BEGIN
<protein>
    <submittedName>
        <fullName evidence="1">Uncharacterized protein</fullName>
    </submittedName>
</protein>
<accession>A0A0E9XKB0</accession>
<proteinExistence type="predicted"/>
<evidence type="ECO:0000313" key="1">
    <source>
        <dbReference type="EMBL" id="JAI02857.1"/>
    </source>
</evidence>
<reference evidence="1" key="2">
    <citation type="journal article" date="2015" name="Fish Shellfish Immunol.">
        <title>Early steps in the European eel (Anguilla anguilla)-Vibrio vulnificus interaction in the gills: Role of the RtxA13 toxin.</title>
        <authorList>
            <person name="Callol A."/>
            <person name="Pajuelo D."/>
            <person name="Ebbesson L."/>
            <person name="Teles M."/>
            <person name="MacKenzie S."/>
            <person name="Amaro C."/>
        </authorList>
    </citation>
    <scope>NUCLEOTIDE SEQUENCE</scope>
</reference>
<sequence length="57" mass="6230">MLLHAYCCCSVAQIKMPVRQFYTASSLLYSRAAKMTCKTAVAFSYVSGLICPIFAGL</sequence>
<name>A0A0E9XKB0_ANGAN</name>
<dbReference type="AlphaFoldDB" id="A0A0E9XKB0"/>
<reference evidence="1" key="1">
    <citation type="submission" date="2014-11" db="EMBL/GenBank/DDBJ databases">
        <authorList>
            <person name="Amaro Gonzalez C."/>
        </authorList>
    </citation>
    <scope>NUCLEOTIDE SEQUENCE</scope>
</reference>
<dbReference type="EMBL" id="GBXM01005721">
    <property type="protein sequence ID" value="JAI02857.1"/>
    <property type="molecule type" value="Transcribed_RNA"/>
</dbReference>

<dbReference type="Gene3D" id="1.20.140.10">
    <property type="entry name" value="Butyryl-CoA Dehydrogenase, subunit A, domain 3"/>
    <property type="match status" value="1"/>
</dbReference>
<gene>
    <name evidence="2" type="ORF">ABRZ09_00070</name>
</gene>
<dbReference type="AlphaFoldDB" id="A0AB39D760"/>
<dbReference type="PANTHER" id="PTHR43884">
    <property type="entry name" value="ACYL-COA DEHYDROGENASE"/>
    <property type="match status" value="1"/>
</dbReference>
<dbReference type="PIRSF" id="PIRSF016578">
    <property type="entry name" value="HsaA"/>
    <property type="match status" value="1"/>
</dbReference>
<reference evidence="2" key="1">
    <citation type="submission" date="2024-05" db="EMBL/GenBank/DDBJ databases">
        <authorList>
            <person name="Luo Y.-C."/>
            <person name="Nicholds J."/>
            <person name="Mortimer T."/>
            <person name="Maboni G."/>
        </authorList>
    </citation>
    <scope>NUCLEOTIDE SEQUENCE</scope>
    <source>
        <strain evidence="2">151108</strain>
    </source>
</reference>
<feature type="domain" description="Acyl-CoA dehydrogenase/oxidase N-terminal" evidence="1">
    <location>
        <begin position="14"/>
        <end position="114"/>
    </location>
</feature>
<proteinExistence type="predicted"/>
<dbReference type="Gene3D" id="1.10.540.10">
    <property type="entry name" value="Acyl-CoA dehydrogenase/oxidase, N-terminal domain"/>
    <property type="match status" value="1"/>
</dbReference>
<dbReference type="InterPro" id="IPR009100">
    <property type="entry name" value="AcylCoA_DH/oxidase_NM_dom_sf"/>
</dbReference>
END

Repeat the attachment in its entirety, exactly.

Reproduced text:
<protein>
    <submittedName>
        <fullName evidence="1">Uncharacterized protein</fullName>
    </submittedName>
</protein>
<accession>A0A0E9XKB0</accession>
<proteinExistence type="predicted"/>
<evidence type="ECO:0000313" key="1">
    <source>
        <dbReference type="EMBL" id="JAI02857.1"/>
    </source>
</evidence>
<reference evidence="1" key="2">
    <citation type="journal article" date="2015" name="Fish Shellfish Immunol.">
        <title>Early steps in the European eel (Anguilla anguilla)-Vibrio vulnificus interaction in the gills: Role of the RtxA13 toxin.</title>
        <authorList>
            <person name="Callol A."/>
            <person name="Pajuelo D."/>
            <person name="Ebbesson L."/>
            <person name="Teles M."/>
            <person name="MacKenzie S."/>
            <person name="Amaro C."/>
        </authorList>
    </citation>
    <scope>NUCLEOTIDE SEQUENCE</scope>
</reference>
<sequence length="57" mass="6230">MLLHAYCCCSVAQIKMPVRQFYTASSLLYSRAAKMTCKTAVAFSYVSGLICPIFAGL</sequence>
<name>A0A0E9XKB0_ANGAN</name>
<dbReference type="AlphaFoldDB" id="A0A0E9XKB0"/>
<reference evidence="1" key="1">
    <citation type="submission" date="2014-11" db="EMBL/GenBank/DDBJ databases">
        <authorList>
            <person name="Amaro Gonzalez C."/>
        </authorList>
    </citation>
    <scope>NUCLEOTIDE SEQUENCE</scope>
</reference>
<dbReference type="EMBL" id="GBXM01005721">
    <property type="protein sequence ID" value="JAI02857.1"/>
    <property type="molecule type" value="Transcribed_RNA"/>
</dbReference>

<dbReference type="Gene3D" id="1.20.140.10">
    <property type="entry name" value="Butyryl-CoA Dehydrogenase, subunit A, domain 3"/>
    <property type="match status" value="1"/>
</dbReference>
<gene>
    <name evidence="2" type="ORF">ABRZ09_00070</name>
</gene>
<dbReference type="AlphaFoldDB" id="A0AB39D760"/>
<dbReference type="PANTHER" id="PTHR43884">
    <property type="entry name" value="ACYL-COA DEHYDROGENASE"/>
    <property type="match status" value="1"/>
</dbReference>
<dbReference type="PIRSF" id="PIRSF016578">
    <property type="entry name" value="HsaA"/>
    <property type="match status" value="1"/>
</dbReference>
<reference evidence="2" key="1">
    <citation type="submission" date="2024-05" db="EMBL/GenBank/DDBJ databases">
        <authorList>
            <person name="Luo Y.-C."/>
            <person name="Nicholds J."/>
            <person name="Mortimer T."/>
            <person name="Maboni G."/>
        </authorList>
    </citation>
    <scope>NUCLEOTIDE SEQUENCE</scope>
    <source>
        <strain evidence="2">151108</strain>
    </source>
</reference>
<feature type="domain" description="Acyl-CoA dehydrogenase/oxidase N-terminal" evidence="1">
    <location>
        <begin position="14"/>
        <end position="114"/>
    </location>
</feature>
<proteinExistence type="predicted"/>
<dbReference type="Gene3D" id="1.10.540.10">
    <property type="entry name" value="Acyl-CoA dehydrogenase/oxidase, N-terminal domain"/>
    <property type="match status" value="1"/>
</dbReference>
<dbReference type="InterPro" id="IPR009100">
    <property type="entry name" value="AcylCoA_DH/oxidase_NM_dom_sf"/>
</dbReference>